American College of Physicians policy paper recommendations consider full array of drugs, not only opioids
December 10, 2013
(Washington) - Ten policy positions and recommendations to address the significant human and financial costs related to prescription drug abuse were provided by the American College of Physicians (ACP) in a policy paper released yesterday. Prescription Drug Abuse forms a framework for patients to receive the care they require while effectively accounting for the problems associated with the use of prescription drugs - specifically those with a significant potential for abuse.
"Prescription drug abuse is found throughout all aspects of our population and is a serious public health problem," said Molly Cooke, MD, FACP, president of ACP. "Physicians and other health professionals with prescribing privileges are entrusted with the authority to use medications in the treatment of their patients and therefore have an important role to play in helping to ensure safe and effective use of this treatment option and the deterrence of its abuse."
Physicians have an ethical obligation to manage and relieve pain, but to do so responsibly and in accord with scientific evidence, according to ACP's Ethics Guidelines. Improvement in function through the short-term use of opioids and related substances to treat acute pain and their use to ease suffering at end-of-life are well-accepted medical practices. However, long-term opioid use for chronic pain is controversial because of concerns about addiction, overuse, misuse, and side effects.
The ACP paper distinguishes itself by noting that controlled substances include medications not only for the treatment of pain, but to treat sleep disorders, nerve conditions, weight loss and other conditions. Improvement in function through the short-term use of opioids and related substances to treat acute pain and their use to ease suffering at end of life are well accepted medical practices.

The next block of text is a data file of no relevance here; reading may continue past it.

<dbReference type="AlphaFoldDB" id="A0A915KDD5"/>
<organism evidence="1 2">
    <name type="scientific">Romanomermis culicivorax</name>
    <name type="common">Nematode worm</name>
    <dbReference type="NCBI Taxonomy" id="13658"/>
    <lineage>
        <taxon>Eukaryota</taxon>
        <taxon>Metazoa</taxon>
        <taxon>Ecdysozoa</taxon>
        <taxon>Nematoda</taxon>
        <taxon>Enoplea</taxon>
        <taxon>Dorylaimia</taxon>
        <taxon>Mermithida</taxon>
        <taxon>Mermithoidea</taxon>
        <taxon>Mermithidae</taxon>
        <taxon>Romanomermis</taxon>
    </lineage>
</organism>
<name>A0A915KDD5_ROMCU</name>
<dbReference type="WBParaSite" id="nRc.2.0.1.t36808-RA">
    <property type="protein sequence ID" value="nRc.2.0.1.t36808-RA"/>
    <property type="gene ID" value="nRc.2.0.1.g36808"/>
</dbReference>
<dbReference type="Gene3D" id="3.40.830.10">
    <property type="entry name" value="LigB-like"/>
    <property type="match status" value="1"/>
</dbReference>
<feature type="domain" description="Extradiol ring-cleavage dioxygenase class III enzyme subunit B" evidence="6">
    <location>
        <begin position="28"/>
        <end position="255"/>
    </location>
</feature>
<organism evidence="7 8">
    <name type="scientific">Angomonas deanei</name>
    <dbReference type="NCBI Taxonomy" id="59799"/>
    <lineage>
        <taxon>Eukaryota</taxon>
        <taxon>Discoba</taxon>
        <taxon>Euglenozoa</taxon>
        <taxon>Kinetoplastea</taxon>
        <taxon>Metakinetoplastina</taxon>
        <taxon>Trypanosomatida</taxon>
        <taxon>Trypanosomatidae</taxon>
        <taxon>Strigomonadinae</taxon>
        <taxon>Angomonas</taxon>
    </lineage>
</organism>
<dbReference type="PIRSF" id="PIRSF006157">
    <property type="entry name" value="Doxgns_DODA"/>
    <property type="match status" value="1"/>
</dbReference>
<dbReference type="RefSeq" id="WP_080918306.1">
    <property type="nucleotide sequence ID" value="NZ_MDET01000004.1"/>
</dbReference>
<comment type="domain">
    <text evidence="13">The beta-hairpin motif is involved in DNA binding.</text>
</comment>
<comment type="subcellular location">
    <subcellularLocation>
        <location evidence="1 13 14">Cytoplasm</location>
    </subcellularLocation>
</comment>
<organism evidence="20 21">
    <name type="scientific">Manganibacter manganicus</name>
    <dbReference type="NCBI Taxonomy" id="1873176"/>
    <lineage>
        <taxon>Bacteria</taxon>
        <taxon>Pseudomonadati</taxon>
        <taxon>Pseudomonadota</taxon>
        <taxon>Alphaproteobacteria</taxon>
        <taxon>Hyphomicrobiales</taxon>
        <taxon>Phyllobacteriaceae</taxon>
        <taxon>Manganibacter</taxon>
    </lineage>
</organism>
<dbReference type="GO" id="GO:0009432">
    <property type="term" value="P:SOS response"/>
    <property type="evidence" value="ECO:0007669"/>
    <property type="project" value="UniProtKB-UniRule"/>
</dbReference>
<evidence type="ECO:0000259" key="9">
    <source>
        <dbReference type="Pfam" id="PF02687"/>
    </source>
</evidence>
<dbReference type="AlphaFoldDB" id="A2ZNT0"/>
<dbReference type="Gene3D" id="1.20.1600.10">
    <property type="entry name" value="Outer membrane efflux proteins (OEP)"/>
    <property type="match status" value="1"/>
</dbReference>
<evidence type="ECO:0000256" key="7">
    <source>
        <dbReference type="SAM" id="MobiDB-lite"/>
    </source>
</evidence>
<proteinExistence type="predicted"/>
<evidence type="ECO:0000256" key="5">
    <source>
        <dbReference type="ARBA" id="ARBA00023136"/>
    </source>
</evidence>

The paper includes a definition of drug abuse, information about prescription drug abuse in different age groups, variation by geographic area, prescription drug abuse and fraud in Medicare, and factors contributing to the dramatic rise in the availability and misuse of prescription drugs.
"ACP supports efforts to educate physicians, patients, and the public on the appropriate medical uses of controlled drugs and the dangers of both medical and non-medical use of prescription drugs," Dr. Cooke said as she cited one of the paper's recommendations.
Long-term opioid use for chronic pain is controversial because of concerns about addiction, overuse, misuse, and side effects. Long-term use can also lead to opioid-induced heightened pain sensitivity, which in turn leads to increased doses of opioids, further escalating sensitivity to pain.
Prescribing controlled substances, which can be addictive or abused, can subject physicians to substantial regulatory and administrative burdens. There are criminal and civil penalties, including loss of licensure (and consequent inability to practice) for failure to comply with state and federal laws regulating controlled substances. On the other hand, failure to adequately medicate a patient can expose a physician to malpractice charges of negligence. Physicians can also be sued for overmedication that results in addiction or serious side effects. State medical boards also report addressing complaints for both overtreatment and under treatment of pain.
The American College of Physicians is the largest medical specialty organization and the second-largest physician group in the United States. ACP members include 137,000 internal medicine physicians (internists), related subspecialists, and medical students. Internal medicine physicians are specialists who apply scientific knowledge and clinical expertise to the diagnosis, treatment, and compassionate care of adults across the spectrum from health to complex illness. Follow ACP on Twitter and Facebook.